Metropol’s 31 Movies of (Hammer) Horror: The Abominable Snowman (1957)

Since I’m doing a marathon coverage of Hammer Horror films, I thought it would be nice to start with one of the most overlooked films in the collection. The Abominable Snowman was originally a teleplay written by Nigel Kneale for the BBC. Like his Quatermass series, the teleplay was adapted to screen by Hammer and on the strength of the series, had Val Guest as director.

The movie stars Peter Cushing as Dr. John Rollason, a British botanist studying in Tibet who meets an American expedition led by Tom Friend who is played by Forrest Tucker. Friend’s expedition wants to include Rollason due to his master climbing ability and his lifelong study of the Yeti, which they are to try to find. Against the pleas of his wife and colleague, he joins the expedition, hoping to gain at least a bit of knowledge on the species existence. As the expedition gets more treacherous, Rollason slowly realizes that Friend isn’t really that into knowledge, but is only in it to make a quick buck. It slowly dawns on Rollason that he’s stuck working with a huckster outfit. After running from bandits and recklessly wounding the only member who can help track the creatures, they finally shoot a yeti dead. Later on, one of the expedition members accidentaly kills himself and the others are hellbent on believing that the yetis are looking for revenge. Will Rollason be able to make it out alive or will he become prey to the wilds of the Himalayas?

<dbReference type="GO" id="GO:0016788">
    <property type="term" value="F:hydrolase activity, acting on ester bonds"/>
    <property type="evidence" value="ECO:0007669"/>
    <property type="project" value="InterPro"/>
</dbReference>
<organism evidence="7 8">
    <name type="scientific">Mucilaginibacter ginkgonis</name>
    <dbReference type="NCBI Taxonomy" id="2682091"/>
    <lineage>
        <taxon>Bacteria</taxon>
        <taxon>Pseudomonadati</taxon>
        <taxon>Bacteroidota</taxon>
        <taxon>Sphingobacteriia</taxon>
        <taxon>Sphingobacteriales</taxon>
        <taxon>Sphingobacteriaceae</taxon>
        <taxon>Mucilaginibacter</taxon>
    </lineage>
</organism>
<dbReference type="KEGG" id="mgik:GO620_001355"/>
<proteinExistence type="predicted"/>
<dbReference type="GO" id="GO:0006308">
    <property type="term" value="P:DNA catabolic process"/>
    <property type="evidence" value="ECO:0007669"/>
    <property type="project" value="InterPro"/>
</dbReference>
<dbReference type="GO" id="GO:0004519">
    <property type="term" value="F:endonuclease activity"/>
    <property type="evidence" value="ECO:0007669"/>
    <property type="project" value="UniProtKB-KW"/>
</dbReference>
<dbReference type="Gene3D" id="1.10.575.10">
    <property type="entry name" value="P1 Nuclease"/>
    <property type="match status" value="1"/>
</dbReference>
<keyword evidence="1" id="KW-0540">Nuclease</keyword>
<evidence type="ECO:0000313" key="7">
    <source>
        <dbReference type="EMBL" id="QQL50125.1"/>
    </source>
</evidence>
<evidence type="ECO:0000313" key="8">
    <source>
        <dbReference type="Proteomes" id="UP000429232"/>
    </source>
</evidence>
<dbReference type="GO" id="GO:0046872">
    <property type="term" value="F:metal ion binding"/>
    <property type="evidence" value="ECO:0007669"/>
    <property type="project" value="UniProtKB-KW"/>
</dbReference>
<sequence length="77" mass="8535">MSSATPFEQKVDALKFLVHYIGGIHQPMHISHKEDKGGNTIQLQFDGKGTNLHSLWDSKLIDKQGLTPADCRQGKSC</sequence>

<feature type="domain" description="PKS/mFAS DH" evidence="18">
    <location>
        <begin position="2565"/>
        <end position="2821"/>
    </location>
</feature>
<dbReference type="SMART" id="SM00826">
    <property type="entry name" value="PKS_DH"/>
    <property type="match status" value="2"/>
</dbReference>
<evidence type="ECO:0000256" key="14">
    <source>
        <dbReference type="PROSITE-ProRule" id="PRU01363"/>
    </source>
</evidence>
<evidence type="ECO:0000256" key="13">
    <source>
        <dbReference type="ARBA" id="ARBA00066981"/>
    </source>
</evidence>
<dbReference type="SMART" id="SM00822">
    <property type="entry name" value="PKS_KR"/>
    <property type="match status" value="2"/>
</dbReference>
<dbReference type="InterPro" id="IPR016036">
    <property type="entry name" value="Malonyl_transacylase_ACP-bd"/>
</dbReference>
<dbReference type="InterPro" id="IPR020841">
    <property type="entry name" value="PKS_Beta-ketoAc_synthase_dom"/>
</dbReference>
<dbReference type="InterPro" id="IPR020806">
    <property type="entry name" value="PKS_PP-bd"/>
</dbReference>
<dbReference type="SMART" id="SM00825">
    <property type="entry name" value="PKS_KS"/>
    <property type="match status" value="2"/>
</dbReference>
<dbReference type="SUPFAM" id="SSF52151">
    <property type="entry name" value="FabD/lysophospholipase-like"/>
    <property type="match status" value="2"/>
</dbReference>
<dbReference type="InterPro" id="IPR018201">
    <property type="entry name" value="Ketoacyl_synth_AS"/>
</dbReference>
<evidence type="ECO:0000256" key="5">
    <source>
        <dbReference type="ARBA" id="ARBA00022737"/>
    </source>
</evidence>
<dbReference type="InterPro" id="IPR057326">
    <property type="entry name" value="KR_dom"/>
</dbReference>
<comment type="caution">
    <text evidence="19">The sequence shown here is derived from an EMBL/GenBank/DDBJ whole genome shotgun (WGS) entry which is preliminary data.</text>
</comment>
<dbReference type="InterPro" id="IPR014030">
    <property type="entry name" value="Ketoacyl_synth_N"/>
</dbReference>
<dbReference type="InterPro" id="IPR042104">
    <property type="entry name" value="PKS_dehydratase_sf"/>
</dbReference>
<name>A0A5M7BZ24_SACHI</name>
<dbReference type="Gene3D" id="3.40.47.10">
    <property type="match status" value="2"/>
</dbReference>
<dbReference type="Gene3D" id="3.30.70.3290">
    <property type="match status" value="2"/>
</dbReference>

You know, when I watched this movie, I was quickly reminded of Ray Bradbury’s short story “The Moon Be Still And Bright”. In the story, the final Mars expedition has to fight off a rogue member who is killing everyone to protect the Martian ruins from colonization. In the end, the colonists win. In this movie, it’s reversed. The legends win out in the end. Cushing does a great job of showing scientific curiosity annoyed by haphazard hucksterism brought on by Tucker. Both of them bringing conflict is one of the high points of the film. Another high point is the way they build on suspense rather then an actual monster. Even if they were financially strapped, they work with what they had not only with actors, but also with atmosphere into making you believe that there were actual Yetis out there. It was almost Lewton-esque.

Sadly, this movie was overshadowed by the controversial and colorful Curse of Frankenstein, not that it’s Curse’s fault. It was the more advanced picture, where as Snowman had a feel of a British teleplay on the big screen. It was also very dialoge driven, which doesn’t fit some people very well. They like a good balance of dialog and action with their movies. Other then that, it was a victim of the times. Lot of people were still into sci-fi till Hammer started turning things around.

In terms of collecting Hammer films, I say this movie is a must have because of Guest and Kneale as well as Cushing. I would even go out of my way as to call it a default movie. A movie that must be hunted down and bought to complete the collection of must- haves as soon as possible.

Hey! If you have any comment or you’d like to ask a question or two feel free to either leave it in the comment box or email me at [email protected] Love to read from you

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